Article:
Bitter Ukraine To Punish Orange Leaders At Polls

KIEV, Ukraine -- Disappointed with the failures of the Orange Revolution, Ukraine was on Sunday poised to hand the pro-Russia Viktor Yanukovich a comeback in presidential polls at the expense of his West-leaning rivals.

Coal miners exit voting booths at a polling station in the town of Gorlovka in the eastern Donetsk region, January 17. Disappointed with the failures of the Orange Revolution, Ukraine was on Sunday poised to hand the pro-Russia Viktor Yanukovich a comeback in presidential polls at the expense of his West-leaning rivals.

Opinion polls show Yanukovich with a lead of around 10-15 percent over his nearest challenger, the charismatic Prime Minister Yulia Tymoshenko. But with 18 candidates the election appears certain to require a second round.

The 2004 Orange Revolution swept Ukraine's old order from power and raised hopes of a new era free of Kremlin influence for the country of 46 million that would set a precedent for other former Soviet states.

But President Viktor Yushchenko, the pro-EU figurehead of the Revolution, is set to record a dismal single digit rating and be eliminated in the first round, punished for failing to end corruption and implement urgent reforms.

"I voted for Yanukovich. I am sick of the Orange leaders. I want stability. These last five years were madness," said Volodymyr Efremenko, 54, a manual labourer, as he cast his vote in a Kiev school.

Yanukovich -- an ex-mechanic jailed twice for petty crime in the Soviet Union -- was ingloriously beaten in 2004 after the Orange Revolution street protests forced a re-run of presidential polls marred by mass vote-rigging in his favour.

Tymoshenko, famed for her peasant-style blonde hair braid, is seen as more in favour of EU integration than Yanukovich but has also played up her close ties to Russian strongman Prime Minister Vladimir Putin.

"Today is not just the election of a candidate but when Ukraine determines its future for the next decades," Tymoshenko declared as she voted in her home city of Dnipropetrovsk alongside her rarely-seen businessman husband Olexander.

Voting in Kiev, Yanukovich confidently declared that the Ukrainian people "want change, and a new stage in the history of our country will begin very soon."

Turnout after the first three hours of voting was 15 percent, the election commission said, but polls were to stay open until 1800 GMT. The run-off vote is scheduled for February 7.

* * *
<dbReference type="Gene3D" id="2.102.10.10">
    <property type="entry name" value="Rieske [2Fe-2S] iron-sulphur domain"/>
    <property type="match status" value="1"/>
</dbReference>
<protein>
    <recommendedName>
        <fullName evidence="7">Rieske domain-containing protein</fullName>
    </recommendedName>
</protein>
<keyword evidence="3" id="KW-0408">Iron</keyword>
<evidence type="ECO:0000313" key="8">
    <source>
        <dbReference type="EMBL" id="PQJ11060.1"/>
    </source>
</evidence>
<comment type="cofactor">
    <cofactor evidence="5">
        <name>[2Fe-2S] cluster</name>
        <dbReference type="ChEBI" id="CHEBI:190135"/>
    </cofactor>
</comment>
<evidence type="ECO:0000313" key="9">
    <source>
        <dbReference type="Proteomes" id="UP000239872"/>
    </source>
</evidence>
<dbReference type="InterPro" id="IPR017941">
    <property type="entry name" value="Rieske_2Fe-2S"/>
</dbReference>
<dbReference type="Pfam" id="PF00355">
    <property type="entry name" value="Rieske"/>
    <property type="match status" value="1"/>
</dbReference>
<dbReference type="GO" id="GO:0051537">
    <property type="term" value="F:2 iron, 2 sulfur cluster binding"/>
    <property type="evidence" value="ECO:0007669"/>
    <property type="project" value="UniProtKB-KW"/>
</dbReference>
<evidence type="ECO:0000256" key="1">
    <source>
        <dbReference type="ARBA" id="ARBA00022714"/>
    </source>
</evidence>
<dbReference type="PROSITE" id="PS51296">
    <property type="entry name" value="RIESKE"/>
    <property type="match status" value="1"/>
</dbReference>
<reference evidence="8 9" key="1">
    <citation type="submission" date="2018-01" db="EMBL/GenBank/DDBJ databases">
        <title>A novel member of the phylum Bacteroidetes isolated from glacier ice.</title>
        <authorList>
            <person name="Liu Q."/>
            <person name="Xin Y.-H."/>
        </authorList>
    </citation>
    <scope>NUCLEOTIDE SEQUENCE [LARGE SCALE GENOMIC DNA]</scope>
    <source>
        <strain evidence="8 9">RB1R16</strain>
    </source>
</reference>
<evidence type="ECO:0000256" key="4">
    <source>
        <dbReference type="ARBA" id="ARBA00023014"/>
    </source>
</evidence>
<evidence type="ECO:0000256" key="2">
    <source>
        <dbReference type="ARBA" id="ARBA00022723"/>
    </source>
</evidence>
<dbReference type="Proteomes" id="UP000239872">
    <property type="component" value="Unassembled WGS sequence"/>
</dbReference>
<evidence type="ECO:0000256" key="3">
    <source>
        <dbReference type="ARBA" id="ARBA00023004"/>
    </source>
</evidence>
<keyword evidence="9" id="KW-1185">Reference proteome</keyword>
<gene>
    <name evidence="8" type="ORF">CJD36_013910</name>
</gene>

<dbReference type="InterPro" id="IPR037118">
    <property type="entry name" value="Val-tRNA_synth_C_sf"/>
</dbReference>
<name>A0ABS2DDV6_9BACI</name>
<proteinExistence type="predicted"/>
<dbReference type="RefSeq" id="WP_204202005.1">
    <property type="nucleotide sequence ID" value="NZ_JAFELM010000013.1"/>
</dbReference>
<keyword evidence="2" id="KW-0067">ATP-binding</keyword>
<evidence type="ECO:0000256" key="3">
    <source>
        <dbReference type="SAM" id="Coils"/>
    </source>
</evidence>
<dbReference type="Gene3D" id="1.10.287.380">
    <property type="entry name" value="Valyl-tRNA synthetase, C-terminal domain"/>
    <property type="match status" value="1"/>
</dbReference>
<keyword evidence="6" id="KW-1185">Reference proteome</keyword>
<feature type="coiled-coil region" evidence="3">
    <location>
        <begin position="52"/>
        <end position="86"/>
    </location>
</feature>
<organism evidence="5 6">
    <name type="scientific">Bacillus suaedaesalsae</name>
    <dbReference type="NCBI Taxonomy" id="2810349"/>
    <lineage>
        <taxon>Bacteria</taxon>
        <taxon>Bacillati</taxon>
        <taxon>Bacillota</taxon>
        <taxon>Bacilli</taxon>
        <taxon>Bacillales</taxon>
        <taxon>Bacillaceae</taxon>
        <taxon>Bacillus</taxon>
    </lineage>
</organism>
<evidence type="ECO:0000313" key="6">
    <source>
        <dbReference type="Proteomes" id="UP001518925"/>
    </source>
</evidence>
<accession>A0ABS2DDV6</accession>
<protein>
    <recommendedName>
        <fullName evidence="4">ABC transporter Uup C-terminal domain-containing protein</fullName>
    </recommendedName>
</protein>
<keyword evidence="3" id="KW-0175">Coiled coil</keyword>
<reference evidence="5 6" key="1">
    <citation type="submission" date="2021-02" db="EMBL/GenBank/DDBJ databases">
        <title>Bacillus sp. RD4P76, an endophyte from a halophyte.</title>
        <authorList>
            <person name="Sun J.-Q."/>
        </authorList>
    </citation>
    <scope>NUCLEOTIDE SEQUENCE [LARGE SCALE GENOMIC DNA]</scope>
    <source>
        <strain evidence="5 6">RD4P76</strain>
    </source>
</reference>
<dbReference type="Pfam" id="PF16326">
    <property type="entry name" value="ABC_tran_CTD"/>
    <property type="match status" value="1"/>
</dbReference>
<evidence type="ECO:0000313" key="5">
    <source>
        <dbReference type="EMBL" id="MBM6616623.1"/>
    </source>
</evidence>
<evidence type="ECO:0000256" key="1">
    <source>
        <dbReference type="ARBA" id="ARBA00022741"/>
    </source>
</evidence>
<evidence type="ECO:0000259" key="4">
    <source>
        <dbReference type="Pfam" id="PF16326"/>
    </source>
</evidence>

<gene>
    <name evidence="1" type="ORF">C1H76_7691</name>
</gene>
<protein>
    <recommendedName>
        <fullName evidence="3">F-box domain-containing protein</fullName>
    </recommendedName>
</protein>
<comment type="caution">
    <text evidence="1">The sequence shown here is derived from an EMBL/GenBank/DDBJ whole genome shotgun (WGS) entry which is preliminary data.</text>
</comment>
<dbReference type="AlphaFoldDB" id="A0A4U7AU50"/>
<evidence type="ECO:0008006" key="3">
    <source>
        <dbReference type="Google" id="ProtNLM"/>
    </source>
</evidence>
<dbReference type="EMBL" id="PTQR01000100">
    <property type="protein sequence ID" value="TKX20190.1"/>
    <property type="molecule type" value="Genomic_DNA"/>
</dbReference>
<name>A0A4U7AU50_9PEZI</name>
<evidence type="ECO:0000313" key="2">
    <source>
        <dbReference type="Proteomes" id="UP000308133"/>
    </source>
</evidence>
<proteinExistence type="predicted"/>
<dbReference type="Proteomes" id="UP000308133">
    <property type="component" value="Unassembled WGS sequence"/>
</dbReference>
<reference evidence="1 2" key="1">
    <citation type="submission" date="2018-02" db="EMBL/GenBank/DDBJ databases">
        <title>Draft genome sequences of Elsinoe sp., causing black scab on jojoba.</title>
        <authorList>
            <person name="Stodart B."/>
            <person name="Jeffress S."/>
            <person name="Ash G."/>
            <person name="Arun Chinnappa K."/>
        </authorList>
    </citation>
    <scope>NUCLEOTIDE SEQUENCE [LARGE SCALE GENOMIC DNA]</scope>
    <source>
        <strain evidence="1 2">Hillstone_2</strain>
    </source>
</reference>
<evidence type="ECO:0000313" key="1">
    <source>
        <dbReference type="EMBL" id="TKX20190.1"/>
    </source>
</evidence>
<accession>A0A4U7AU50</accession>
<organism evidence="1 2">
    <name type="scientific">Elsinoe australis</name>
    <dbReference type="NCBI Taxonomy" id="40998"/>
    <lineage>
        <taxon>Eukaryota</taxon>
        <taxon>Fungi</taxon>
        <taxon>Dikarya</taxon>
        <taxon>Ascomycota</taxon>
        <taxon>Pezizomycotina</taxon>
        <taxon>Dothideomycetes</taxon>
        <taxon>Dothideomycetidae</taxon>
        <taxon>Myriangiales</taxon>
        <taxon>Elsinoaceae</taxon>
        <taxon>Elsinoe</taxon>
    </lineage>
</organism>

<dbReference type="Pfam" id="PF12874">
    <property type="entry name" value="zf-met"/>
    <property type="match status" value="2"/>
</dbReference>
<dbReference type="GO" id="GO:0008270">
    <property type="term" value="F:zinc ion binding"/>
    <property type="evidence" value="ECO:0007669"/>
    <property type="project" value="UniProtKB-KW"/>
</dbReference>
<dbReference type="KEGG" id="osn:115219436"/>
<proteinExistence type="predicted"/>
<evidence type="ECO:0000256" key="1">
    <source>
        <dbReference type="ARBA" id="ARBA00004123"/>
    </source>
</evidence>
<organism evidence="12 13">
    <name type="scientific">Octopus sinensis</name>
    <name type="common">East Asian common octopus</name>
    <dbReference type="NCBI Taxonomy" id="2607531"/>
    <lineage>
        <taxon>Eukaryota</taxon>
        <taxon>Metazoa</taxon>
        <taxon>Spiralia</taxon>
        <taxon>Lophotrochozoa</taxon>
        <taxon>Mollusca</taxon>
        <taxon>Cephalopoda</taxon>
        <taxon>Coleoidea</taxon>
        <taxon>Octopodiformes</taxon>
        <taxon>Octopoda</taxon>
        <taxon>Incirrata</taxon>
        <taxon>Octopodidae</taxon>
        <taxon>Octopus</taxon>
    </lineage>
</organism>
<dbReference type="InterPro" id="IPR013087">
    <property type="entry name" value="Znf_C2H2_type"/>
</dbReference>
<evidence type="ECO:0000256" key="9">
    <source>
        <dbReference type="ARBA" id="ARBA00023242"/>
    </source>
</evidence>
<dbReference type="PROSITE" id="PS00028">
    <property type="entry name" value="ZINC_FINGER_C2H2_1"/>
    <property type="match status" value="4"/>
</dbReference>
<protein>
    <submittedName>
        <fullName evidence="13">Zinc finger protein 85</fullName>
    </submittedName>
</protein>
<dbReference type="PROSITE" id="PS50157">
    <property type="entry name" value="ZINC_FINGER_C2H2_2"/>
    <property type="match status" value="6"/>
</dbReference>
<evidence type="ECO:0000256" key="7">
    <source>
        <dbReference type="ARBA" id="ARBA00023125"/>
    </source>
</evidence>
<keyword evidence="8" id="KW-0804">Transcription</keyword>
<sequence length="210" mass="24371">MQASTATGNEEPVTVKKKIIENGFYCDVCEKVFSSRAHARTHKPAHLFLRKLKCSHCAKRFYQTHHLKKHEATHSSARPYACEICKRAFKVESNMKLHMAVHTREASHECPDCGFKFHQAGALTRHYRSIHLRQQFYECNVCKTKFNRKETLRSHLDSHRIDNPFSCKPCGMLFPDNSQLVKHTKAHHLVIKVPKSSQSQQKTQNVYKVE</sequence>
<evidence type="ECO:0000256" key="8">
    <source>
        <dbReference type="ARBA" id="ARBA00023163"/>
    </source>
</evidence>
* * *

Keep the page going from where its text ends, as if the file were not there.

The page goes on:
The bitter campaign saw the shady pasts of the candidates once again dredged up.

Yanukovich was jailed twice in the Soviet era for theft and assault, though the convictions were erased in the late 1970s. Tymoshenko herself was briefly detained in 2001 on smuggling charges that were later quashed.

"Increasingly, voters have a critical attitude to all politicians. They want to see new faces," said Volodymyr Fesenko, director of the Penta centre for political studies in Kiev.

The level of cynicism in Ukraine is such that one local politician is even standing under the name of Protivsikh (Against Everyone) while a website appeared last week offering voters the chance to auction off their votes.

Yanukovich should win around 40 percent of the vote in the first round and Tymoshenko 23 percent, according to the latest polls by the Kiev International Institute of Sociology.

Third place is expected to go to businessman Sergiy Tigipko, who appears to have made a late surge and is given an outside chance of springing a first round upset.

Andrew Wilson, a Ukraine expert with the European Council on Foreign Relations, said the size of the gap between Yanukovich and Tymoshenko would be crucial in the first round.

"Less than 10 percent and Tymoshenko is confident she can close it in the second round. 10-15 percent and the election will be close. More than 15 percent is difficult," he said.

Yushchenko and Tymoshenko were comrades-in-arms in the Orange Revolution but later became sworn enemies, their relationship poisoned by a perennial power struggle and mutual accusations of criminal wrongdoing.

Since 2004, Yanukovich has sought to reinvent himself with the help of Western PR strategists and to show he is not a servant of the Kremlin but a defender of Ukrainian interests.

He has also sought more support in the country's Ukrainian-speaking west -- traditionally the heartland of Tymoshenko and Yushchenko supporters -- while holding on to his powerbase in the Russian-speaking east.

Source: AFP

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